- Recursive functions
- mutual recursion

- Characteristics of recursive functions
- Tower of Hanoi
- Recursive Graphics
- H-Tree
- Sierpinski triangle

- Tail recursion

- The body of a function may contain calls to other functions. In fact, the body of a function
`f`

may contain direct calls to`f`

itself. - A function whose body contains at least a direct call to itself is said to be
*recursive*. - A function
`f`

may be*indirectly recursive*if it does not call`f`

itself, but one of the functions`g`

that`f`

calls directly calls`f`

(either directly or indirectly). - When functions
`f`

and`g`

are such that`f`

directly calls`g`

and`g`

directly calls`f`

, we say that`f`

and`g`

are*mutually recursive*.

A canonical example of recursive functions is the

`factorial`

function:`fun factorial(n: Int): Int = if (n == 0) 1 else n * factorial(n-1)`

There’s something to be learned even from this simple example.

- Every recursive function must have base case(s) where the function does not call itself.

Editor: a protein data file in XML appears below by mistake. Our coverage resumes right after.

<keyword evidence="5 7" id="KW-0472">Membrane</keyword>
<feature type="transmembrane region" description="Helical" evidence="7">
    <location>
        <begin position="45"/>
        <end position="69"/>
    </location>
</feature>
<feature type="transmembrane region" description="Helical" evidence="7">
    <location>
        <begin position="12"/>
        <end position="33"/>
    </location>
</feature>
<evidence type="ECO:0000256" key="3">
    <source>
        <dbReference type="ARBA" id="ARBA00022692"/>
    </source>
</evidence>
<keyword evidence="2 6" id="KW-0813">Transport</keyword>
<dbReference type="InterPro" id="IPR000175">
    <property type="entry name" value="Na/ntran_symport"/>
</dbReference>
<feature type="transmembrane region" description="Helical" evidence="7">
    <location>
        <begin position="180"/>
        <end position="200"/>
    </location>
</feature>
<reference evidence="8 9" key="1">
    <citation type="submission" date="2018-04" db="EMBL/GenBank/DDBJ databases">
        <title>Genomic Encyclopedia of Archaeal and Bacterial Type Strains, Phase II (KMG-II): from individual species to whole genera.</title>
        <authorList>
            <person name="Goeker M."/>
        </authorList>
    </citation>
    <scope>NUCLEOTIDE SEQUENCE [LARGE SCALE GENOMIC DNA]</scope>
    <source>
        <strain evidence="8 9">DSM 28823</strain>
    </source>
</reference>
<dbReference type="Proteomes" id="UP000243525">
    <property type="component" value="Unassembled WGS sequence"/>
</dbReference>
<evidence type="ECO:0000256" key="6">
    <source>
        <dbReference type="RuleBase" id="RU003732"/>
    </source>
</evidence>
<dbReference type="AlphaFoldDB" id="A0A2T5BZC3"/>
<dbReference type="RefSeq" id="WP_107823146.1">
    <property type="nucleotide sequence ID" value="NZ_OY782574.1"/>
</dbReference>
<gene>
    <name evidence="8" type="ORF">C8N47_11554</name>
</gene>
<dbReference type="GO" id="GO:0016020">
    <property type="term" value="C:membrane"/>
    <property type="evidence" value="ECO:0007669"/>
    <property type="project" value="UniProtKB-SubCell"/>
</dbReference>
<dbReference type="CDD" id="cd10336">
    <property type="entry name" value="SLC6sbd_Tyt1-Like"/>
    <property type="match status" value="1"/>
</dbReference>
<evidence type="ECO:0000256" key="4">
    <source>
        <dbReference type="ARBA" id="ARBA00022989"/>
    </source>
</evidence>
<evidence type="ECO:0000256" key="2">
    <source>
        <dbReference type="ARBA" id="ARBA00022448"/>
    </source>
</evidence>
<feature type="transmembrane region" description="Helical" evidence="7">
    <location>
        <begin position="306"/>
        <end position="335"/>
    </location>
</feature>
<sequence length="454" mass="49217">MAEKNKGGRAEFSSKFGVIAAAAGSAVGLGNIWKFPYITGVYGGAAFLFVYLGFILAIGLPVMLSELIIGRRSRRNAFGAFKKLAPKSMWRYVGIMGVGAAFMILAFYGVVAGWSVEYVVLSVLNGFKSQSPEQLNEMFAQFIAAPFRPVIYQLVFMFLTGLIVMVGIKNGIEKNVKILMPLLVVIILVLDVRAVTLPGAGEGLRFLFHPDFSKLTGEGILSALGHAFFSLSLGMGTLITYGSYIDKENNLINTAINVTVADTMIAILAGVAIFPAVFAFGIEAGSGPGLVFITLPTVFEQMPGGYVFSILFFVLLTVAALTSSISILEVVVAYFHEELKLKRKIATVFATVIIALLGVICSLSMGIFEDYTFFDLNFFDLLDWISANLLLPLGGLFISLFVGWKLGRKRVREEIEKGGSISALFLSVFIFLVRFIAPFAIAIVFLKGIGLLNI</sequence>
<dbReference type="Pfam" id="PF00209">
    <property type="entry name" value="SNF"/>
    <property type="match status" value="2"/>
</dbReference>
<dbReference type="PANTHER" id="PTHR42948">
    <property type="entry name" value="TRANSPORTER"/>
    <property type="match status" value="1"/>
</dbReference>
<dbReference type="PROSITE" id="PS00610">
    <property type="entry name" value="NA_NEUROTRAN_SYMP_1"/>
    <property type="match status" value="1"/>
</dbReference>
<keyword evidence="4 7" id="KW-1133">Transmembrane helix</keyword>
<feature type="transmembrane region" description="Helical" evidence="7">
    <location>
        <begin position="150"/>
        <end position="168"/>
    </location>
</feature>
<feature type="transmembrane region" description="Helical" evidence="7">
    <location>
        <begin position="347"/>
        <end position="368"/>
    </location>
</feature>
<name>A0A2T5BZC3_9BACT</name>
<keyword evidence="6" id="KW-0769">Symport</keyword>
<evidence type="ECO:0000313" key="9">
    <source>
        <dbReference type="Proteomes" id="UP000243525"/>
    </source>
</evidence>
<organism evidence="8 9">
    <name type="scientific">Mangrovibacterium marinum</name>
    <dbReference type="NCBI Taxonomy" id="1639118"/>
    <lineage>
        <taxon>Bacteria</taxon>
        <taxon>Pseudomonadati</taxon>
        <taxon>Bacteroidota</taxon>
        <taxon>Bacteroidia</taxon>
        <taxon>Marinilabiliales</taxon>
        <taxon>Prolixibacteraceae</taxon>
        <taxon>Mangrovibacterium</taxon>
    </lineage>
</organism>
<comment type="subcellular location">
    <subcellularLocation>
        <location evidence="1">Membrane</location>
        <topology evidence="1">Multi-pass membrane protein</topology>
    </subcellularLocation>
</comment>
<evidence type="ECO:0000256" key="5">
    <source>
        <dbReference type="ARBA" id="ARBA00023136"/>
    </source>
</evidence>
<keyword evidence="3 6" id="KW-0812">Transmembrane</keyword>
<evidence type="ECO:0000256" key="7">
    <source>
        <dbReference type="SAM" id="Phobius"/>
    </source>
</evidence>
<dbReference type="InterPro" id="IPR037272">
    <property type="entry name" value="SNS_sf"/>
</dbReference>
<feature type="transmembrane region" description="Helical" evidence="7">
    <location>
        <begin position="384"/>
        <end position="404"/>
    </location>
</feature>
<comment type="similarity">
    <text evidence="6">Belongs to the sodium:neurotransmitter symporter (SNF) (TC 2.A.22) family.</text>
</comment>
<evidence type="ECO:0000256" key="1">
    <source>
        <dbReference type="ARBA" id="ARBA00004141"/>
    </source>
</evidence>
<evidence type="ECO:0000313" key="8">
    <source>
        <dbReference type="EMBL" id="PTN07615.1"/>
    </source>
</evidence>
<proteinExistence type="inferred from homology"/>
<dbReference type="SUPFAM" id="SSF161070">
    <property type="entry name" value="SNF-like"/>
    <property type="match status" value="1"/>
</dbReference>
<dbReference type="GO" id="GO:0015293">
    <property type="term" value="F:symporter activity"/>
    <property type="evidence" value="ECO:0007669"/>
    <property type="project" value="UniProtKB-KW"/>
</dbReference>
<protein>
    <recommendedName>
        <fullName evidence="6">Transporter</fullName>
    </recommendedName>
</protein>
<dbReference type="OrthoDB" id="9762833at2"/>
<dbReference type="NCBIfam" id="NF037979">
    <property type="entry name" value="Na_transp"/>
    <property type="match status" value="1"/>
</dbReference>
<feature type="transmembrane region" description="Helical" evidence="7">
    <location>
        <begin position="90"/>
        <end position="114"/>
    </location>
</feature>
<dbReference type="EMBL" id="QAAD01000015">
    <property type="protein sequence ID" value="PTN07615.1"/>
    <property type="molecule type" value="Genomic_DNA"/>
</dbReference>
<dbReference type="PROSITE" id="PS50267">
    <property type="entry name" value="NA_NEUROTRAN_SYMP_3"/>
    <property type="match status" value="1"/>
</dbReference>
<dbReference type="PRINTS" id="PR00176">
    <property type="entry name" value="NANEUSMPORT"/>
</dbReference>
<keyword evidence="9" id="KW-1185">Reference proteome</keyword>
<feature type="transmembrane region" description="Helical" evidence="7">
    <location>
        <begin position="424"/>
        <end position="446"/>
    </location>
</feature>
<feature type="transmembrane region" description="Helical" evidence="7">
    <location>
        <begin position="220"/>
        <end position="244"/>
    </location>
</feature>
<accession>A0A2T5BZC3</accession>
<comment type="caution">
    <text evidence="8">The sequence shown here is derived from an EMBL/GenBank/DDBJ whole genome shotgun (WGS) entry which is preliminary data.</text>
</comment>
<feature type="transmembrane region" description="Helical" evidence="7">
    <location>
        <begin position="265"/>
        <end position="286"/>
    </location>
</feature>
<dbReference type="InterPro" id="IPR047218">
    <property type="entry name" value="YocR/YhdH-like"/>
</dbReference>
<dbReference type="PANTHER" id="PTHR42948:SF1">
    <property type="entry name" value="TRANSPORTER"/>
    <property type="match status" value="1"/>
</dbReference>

- All recursive calls have to end up at the base cases, otherwise the program will get into
*infinite recursion*. - Implementation of recursion must be done by the runtime system of the programming language.
- This usually involves a
*stack*of*activation records*. An activation record is a data structure that keeps track of the local variables and other house-keeping information used by an activated function. - When designing a recursive function, you must not try to follow the recursion. Instead, you must use the
*magic view of recursion*where you assume the function works correctly on smaller cases, and you simply combine the solutions for the smaller cases to make a solution for the larger case.